Since 1998, the government of Canada has substantially expanded its support for registered education savings plans (RESPs) as a means of subsidizing savings for young people's education. This Commentary examines RESPs both analytically and statistically to gauge their effectiveness; it finds several flaws in the program.
The primary economic effect of RESPs is to add needless complexity to Canada's tax system. Through registered retirement savings plans (RRSPs) and other forms of tax-advantaged savings, Canadians already have access to tax-exempt accrual of income. The addition of extra contribution room through the RESPs may attract savings that were destined for another tax-advantaged form, but is unlikely to generate new household saving. Even if RESPs encourage households to save through a "lockbox" effect, or through learning about the importance of saving, other government measures could activate these mechanisms more effectively than the RESP.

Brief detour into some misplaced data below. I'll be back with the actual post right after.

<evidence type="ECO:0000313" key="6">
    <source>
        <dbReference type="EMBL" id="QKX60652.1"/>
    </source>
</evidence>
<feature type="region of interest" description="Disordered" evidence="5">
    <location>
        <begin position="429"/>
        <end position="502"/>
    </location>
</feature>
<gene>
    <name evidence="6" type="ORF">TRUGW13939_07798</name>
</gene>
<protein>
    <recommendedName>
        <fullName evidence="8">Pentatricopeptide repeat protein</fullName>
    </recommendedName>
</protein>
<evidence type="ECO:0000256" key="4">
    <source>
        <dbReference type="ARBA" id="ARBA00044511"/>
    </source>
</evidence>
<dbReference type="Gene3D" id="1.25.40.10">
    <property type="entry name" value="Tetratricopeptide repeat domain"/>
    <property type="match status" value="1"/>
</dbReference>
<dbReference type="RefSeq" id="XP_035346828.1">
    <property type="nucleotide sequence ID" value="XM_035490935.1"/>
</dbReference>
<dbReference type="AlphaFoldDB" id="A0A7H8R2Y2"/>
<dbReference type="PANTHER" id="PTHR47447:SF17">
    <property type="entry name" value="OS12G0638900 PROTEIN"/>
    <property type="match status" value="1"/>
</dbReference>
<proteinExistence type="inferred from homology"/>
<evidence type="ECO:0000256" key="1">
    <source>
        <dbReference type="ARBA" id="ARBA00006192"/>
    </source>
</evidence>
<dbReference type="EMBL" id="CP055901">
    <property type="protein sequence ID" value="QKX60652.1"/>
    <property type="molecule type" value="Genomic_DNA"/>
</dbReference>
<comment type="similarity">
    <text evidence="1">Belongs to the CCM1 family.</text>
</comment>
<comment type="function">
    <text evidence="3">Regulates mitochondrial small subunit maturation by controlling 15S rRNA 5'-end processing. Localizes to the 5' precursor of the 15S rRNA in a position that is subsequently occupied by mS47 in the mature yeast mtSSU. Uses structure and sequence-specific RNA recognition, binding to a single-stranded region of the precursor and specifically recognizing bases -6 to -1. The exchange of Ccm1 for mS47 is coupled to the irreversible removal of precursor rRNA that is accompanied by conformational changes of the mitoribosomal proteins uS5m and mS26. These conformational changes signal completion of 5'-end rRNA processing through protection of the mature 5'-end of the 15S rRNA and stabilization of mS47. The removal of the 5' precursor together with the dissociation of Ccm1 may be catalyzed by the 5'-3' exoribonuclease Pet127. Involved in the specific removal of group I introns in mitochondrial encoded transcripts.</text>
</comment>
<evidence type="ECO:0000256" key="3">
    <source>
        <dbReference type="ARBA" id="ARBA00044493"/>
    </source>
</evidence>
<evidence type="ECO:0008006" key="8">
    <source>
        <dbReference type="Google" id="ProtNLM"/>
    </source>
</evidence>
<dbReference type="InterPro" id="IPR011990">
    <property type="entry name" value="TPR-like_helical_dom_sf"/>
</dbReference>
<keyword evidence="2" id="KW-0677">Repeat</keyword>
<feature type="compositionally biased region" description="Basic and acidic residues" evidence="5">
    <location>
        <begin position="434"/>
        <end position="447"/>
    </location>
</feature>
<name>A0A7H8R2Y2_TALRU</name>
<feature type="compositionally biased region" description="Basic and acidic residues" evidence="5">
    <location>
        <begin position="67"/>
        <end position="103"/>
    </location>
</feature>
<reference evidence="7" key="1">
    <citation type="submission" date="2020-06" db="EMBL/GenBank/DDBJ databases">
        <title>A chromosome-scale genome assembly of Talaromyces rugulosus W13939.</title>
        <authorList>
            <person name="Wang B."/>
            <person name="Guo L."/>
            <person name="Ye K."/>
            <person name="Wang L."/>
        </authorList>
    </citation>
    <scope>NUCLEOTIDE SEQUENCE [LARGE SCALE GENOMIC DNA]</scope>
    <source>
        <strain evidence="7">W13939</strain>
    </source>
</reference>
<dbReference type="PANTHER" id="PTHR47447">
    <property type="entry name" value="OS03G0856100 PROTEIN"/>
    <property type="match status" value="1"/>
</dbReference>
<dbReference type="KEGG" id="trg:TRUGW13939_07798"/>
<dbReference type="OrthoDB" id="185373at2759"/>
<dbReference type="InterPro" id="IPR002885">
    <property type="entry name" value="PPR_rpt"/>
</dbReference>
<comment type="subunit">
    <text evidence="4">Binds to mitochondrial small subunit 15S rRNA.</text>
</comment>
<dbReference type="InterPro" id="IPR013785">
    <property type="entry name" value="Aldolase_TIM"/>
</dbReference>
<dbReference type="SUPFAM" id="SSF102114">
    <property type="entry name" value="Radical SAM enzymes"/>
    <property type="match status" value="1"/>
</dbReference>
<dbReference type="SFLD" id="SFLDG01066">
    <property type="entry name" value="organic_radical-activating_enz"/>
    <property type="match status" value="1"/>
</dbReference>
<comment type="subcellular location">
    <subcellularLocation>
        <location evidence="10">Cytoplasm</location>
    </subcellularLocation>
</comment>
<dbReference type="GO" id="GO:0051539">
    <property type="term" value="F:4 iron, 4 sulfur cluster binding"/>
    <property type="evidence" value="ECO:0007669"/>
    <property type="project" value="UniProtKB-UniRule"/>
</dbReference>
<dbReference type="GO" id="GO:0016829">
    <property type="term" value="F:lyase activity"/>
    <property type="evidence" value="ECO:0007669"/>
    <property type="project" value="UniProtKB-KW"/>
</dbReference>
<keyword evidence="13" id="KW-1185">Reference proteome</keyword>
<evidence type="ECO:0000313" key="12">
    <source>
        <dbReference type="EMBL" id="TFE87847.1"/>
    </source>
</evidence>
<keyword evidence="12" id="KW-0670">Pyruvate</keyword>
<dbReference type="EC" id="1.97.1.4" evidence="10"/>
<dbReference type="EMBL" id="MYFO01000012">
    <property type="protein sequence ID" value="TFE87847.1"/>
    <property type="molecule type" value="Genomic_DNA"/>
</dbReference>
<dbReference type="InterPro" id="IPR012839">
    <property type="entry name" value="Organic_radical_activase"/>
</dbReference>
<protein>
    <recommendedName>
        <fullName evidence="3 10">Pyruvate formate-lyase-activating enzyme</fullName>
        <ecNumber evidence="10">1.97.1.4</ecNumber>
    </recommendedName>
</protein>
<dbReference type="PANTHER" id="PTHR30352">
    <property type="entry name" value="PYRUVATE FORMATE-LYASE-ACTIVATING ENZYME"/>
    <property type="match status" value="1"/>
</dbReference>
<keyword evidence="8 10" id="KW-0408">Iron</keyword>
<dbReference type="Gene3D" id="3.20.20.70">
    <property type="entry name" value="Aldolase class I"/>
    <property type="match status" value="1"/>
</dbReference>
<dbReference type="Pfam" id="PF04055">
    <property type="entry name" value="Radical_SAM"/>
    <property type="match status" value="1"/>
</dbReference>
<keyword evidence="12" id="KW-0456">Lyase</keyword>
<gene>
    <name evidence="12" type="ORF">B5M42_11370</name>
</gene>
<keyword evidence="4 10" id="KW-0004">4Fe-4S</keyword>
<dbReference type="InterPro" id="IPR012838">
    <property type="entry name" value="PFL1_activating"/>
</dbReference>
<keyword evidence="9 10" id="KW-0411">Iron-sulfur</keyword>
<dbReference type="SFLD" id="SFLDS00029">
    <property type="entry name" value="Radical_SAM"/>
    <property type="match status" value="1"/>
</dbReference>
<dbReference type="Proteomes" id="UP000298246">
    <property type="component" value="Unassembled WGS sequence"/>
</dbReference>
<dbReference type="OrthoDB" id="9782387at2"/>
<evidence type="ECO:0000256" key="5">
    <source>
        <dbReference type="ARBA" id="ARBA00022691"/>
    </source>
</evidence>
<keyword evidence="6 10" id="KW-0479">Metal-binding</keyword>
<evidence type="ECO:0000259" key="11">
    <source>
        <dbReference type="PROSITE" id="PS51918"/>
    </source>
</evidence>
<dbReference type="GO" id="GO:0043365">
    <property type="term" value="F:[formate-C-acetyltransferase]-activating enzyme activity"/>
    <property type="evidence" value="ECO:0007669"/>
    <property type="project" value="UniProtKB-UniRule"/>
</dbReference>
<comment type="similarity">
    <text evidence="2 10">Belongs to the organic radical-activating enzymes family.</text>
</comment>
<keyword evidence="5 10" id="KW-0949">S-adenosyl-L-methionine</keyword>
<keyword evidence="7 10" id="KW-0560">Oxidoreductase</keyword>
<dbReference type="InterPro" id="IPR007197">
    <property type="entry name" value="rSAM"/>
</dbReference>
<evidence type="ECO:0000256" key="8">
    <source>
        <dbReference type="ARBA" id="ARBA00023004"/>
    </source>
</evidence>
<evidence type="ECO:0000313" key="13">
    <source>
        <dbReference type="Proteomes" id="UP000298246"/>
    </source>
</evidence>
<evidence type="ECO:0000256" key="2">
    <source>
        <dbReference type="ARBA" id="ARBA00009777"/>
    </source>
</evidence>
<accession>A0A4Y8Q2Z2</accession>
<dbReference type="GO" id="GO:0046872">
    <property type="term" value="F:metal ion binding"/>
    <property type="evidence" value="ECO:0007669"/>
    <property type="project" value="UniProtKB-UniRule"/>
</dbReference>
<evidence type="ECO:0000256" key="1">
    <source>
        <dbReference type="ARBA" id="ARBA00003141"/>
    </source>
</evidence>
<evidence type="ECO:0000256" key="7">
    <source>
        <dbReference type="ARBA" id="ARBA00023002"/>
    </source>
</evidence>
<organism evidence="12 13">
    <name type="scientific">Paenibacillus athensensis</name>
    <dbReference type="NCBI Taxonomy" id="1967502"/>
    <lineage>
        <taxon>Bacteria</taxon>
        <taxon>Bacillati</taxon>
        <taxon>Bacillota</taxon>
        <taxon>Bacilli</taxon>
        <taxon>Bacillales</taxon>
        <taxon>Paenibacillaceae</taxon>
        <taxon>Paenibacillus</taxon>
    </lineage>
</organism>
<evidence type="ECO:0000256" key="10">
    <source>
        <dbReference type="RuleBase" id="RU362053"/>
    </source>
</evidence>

Furthermore, the $423 million the government expects to spend this year on Canada education savings grants (CESGs) - the federal matching grants that accompany RESP contributions - is a poorly targeted use of public money. The CESG payments end up disproportionately in high-income households. These payments do nothing to improve access to post-secondary education for Canadians from disadvantaged backgrounds. Families with children may deserve a tax break, but the narrowly targeted CESG is the wrong way to do it.
The Commentary recommends reallocating the funds now spent on CESGs into uses targeted more directly to deserving postsecondary students and rolling the RESP program into general tax-preferred savings accounts. These two measures would improve access to post-secondary education for disadvantaged Canadians and increase the efficiency of Canada's tax system.Published version, November 2002: PDF.